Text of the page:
I say good luck to them.

The Good Lord knows that I begrudge no one her privileges. What is, however, gnashing at me is the knowledge that our leaders are frequent travelers to other parts of the world. They venture out and see what other leaders are doing to improve the material lives of their people. They go out and enjoy all the conveniences the other societies are providing for their people, and they return back to our shores only to battle for their personal comfort -- a car loan, a house, an office, and now a diplomatic passport!

Which among our 320 MPs have built a single library in her/his constituency? How many of them have thought of building a museum to chronicle the history of her/his people? How many of them have plans for a park, a swimming pool, or any other thing that the ordinary people can enjoy?

But for the foresight and the vision exhibited by the Osagyefo, Ghana today would be in total darkness. His Akosombo Dam continues to provide the bulk of our electricity! Yet, he joined the ancestors without a single building to his name -- what a salutary lesson in selfless leadership!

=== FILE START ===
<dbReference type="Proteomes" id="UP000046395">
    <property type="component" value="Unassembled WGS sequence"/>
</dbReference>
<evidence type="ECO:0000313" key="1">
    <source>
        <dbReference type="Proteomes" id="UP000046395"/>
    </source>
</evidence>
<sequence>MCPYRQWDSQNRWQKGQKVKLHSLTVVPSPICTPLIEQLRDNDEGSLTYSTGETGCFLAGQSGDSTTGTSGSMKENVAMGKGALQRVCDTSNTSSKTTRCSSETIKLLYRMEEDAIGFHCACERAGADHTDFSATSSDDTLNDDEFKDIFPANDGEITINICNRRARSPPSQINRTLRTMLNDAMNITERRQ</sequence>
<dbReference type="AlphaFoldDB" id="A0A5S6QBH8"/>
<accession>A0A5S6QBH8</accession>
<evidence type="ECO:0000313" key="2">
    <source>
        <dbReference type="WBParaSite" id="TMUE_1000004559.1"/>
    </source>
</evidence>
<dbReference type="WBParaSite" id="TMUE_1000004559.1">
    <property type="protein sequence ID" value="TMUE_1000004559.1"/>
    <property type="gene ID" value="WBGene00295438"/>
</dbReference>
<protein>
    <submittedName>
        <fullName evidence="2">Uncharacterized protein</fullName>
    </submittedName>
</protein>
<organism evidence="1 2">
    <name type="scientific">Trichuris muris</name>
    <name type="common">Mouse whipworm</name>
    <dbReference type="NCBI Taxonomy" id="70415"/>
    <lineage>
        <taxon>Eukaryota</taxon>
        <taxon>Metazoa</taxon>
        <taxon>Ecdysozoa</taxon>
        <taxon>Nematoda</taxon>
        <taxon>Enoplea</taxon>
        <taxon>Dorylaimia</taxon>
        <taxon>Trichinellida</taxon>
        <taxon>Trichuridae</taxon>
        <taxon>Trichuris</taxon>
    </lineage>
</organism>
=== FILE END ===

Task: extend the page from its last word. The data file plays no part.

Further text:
However, we are not ungrateful; his name is engraved in pure gold in the sand of our history.

How many of our current crop of leaders would be remembered after they left office? Maybe it's time they take leave from their maddened, conspicuous, and very primitive accumulation to ponder this -- if they are capable of pondering anything at all, that is.

Our situation is really more than sad when we sit down to consider it! What legacies are we bequeathing to our children? Are we going to tell them that we just pass through life without making any positive impact? Our chiefs and elders have not only sold off all the land; our governments have also sold all the minerals underneath, making our children truly dispossessed.

And yet we beat our chests in empty celebration of our sham independence!